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Do parents discriminate against their fat kids?

This seems like such an obvious concept to me. After all, parents are people who grew up in our fat-hating society, so of course that will have some effect on how they treat their fat children. This video from the Today show touches on these issues but despite my gut feeling that discrimination is obviously happening with parents and fat kids, the study they're discussing seems a little problematic. I'm not entirely convinced that you can determine special treatment based on one factor, like how much money the parents gave their kids to buy a car. It makes me wonder if the study took into account money the parents had spent (as my parents did) on therapists, nutritionists, diet plans and fat camp to correct their child's fatness. Maybe they already spent the car fund on the very important cause of shrinking little Susie's fat ass. Or maybe they don't want her skinny siblings to think that they care about Susie more because they keep spending wads of cash on her. So Susie gets to go to ridiculously expensive fat camp and her sister gets to buy a nicer car.

Anyway, it would have been nice if they allowed more time at the end of the segment for the experts to talk (Dear Today show, here's a tip: don't book two experts if you don't have time for an actual discussion), because some solid points were being made about parenting fat kids. Take a look...what do you think?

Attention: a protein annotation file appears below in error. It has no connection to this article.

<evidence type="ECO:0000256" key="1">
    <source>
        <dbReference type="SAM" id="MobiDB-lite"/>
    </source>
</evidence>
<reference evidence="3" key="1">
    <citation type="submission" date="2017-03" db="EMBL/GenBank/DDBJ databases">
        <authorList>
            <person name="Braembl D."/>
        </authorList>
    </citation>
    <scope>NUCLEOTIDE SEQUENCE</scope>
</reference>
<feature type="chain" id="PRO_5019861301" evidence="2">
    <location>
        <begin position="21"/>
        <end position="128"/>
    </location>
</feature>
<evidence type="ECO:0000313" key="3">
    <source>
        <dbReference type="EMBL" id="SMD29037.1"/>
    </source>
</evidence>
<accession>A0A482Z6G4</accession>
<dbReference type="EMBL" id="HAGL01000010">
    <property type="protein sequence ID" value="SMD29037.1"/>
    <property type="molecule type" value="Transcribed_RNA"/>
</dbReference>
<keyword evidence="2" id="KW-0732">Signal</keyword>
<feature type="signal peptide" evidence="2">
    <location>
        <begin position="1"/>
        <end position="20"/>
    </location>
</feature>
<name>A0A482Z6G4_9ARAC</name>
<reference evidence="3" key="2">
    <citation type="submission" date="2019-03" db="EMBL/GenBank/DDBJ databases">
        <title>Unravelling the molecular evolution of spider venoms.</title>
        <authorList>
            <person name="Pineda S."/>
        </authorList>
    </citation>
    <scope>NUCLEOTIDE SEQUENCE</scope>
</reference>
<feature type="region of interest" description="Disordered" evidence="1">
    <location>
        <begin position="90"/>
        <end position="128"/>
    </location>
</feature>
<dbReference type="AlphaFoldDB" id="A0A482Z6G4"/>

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withoutscene's picture
October 7th, 2010 | Link | Yeah, the experts were

Yeah, the experts were actually pretty good. Matt Lauer on the other hand, might make me shoot fireballs out of my eyesockets.

I agree that the implications of the study are at best minimum. I haven't looked at the abstract, but I wonder if they control for socio-economic status. There's a study Rebecca Puhl refers to in a lit review where parents give less money to fat kids for college. I think that study is, at very least, a more likely scenario for discrimination.

DeeLeigh's picture
October 8th, 2010 | Link | I remember reading the study

The video was interesting. I'm not surprised that parents would discriminate. Given today's climate around weight, they are blamed if one or more of their kids are fat. They're assumed to be feeding the kids junk food, not encouraging them to be active, etc. - even when a family has some fat kids and some thin kids and they're all being raised the same way. Fat children reflect poorly on their parents, and it's not surprising that the parents would be resentful. I was acutely aware of that when I was growing up - that my parents thought that I made them look bad.

Also, I recall reading that older study about fat kids - especially fat girls, if I remember correctly - getting less money from their parents for University, and if there's bias at play, it's very very sad.

Fat women need every advantage they can get to succeed in the world. They're going to face discrimination in their work lives and may want to jettison any requirement for high earning power in potential partners (since it's a relatively unimportant characteristic, all told). Fat girls really have to plan to be financially independent, and a good education can be an important part of that.

CarrieP's picture
October 8th, 2010 | Link | If you watch the British PSA